MALAYSIA: Takeover of newspaper not political, says Berjaya boss

Vincent Tan says editorial stance, which highlighted opposition parties' issues and criticized the government, was not expected to "significantly" change

The Straits Times
Wednesday, January 30, 2008

By Leslie Lopez

KUALA LUMPUR --- Malaysian tycoon Vincent Tan Chee Yioun says his takeover of The Sun newspaper was motivated solely by business considerations, dismissing widespread speculation that it was due to political pressure.

'This was purely a business transaction. We already own such a big stake, and it only made sense for us to take control,' he told The Straits Times.

Tan Sri Tan's flagship corporate vehicle Berjaya Corp last Friday announced a deal to acquire a near 36 per cent interest in Nexnews from businessman Tong Kooi Ong for RM139.24 million (S$61 million).

The sale of Mr Tong's entire stake in Nexnews pushed Berjaya Corp's holdings in Nexnews to over 54 per cent. The deal effectively ends the five-year media alliance between the two businessmen.

Nexnews is the holding company that controls The Sun, a feisty free tabloid that has become popular in recent years because of its often bold coverage of government corruption, politics and religious issues.

Mr Tong is the majority shareholder of the media group that publishes business weekly The Edge in Malaysia and Singapore.

Forbes magazine last year listed Tan Sri Tan as the 14th-richest Malaysian, with assets of US$380 million (S$540 million).

Financial executives close to the two businessmen say talks are under way for Tan Sri Tan to sell his interest in The Edge back to Mr Tong.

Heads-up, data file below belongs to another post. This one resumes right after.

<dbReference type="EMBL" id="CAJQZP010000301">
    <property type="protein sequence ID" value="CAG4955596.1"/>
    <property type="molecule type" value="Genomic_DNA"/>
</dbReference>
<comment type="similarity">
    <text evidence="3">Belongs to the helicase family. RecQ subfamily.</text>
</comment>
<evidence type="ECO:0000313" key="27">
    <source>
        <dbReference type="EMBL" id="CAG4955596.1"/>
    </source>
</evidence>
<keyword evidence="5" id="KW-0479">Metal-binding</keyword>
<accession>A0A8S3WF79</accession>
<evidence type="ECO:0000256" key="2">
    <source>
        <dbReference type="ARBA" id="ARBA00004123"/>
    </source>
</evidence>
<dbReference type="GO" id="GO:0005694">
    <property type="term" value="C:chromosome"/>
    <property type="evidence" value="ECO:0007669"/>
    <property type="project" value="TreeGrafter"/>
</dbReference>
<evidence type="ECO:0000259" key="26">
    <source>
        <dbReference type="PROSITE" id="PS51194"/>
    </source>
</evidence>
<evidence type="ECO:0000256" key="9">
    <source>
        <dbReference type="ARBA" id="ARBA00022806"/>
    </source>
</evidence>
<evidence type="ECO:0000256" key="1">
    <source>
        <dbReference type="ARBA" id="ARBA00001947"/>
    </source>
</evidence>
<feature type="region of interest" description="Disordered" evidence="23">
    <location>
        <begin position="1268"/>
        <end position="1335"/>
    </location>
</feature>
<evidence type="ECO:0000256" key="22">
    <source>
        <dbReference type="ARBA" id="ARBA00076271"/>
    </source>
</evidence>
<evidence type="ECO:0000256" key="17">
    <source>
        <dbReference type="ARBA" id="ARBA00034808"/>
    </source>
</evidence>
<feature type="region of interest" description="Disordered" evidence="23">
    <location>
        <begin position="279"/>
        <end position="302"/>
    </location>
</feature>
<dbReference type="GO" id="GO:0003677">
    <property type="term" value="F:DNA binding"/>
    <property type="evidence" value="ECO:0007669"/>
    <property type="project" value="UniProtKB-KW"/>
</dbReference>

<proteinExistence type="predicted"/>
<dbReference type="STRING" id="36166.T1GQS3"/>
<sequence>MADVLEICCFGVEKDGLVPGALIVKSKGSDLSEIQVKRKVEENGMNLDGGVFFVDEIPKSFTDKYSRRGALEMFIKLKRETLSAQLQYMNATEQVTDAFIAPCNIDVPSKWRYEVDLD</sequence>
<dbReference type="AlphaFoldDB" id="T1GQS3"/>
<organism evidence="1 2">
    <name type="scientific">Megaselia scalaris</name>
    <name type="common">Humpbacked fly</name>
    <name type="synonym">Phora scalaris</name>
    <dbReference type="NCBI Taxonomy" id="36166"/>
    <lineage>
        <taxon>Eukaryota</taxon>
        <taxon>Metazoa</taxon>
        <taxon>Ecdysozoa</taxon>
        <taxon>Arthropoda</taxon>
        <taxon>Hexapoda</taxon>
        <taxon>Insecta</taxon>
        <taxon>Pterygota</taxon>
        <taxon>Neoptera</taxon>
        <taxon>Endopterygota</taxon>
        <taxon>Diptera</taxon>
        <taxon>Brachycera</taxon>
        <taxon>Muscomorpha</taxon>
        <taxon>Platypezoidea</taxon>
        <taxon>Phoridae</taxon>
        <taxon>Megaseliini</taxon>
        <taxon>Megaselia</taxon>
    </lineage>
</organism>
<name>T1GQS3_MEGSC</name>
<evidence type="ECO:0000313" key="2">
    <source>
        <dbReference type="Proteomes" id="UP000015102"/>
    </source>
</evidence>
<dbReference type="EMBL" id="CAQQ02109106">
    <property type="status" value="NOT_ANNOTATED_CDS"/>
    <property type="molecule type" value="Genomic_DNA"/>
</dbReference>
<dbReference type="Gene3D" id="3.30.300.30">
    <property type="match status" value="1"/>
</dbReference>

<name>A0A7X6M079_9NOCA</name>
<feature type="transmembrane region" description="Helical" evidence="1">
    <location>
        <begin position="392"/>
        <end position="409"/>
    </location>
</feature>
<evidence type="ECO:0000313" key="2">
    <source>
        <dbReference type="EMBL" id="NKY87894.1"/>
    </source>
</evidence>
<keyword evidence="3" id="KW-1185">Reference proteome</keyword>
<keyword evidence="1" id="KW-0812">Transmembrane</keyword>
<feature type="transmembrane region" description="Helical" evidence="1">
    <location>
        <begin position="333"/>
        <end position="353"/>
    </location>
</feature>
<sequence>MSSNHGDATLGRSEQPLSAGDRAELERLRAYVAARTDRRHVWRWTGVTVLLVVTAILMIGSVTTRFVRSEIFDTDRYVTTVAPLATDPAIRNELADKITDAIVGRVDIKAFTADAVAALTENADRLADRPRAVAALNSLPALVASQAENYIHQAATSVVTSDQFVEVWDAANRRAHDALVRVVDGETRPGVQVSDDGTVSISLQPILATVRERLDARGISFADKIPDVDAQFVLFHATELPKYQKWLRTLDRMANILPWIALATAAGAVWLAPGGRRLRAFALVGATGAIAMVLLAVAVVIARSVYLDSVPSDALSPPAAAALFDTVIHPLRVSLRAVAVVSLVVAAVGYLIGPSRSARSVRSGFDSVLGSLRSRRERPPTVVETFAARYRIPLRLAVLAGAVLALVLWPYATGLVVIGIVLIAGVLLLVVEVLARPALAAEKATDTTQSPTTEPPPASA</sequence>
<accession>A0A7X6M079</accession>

The main cause of the break-up was their disagreement over the newspaper's editorial stance, which had begun to irk Malaysia's political elite, the executives said.

But Tan Sri Tan said he had no plans to significantly alter the paper's editorial stance.

'It will be status quo. But as owners (of The Sun), we would prefer to be friends with everyone,' he said.

Tan Sri Tan started The Sun in 1993, but it struggled financially because it could not draw advertisers. In early 2003, he turned to Mr Tong, who had established himself as a serious media player because of his stewardship of The Edge.

The two men consolidated their respective media holdings under the management of Mr Tong and his team, led by senior journalist Ho Kay Tat.

The new team radically altered The Sun's business model, turning it into a free publication and boosting circulation to the current 265,000 copies daily.

The loss-incurring newspaper company turned a small profit last year by luring away advertising revenue from rivals The New Straits Times and The Star dailies.

In recent years, The Sun has distinguished itself from its two main rivals by its bold coverage of mismanagement at government agencies and municipal councils.

But these moves drew sharp attacks from politicians and government officials, who complained that the paper was prone to championing issues promoted by opposition parties and portraying the government in a less than positive light.

Executives at The Sun say Mr Ho was often asked by officials from the Home Ministry to explain the paper's independent coverage.

Tan Sri Tan has dismissed suggestions that he and Mr Tong sharply disagreed over how The Sun should be managed.

'I have no problems with Tong. Overall, he and (Ho) Kay Tat did a great job to make The Sun the recognisable brand that it is today,' he said.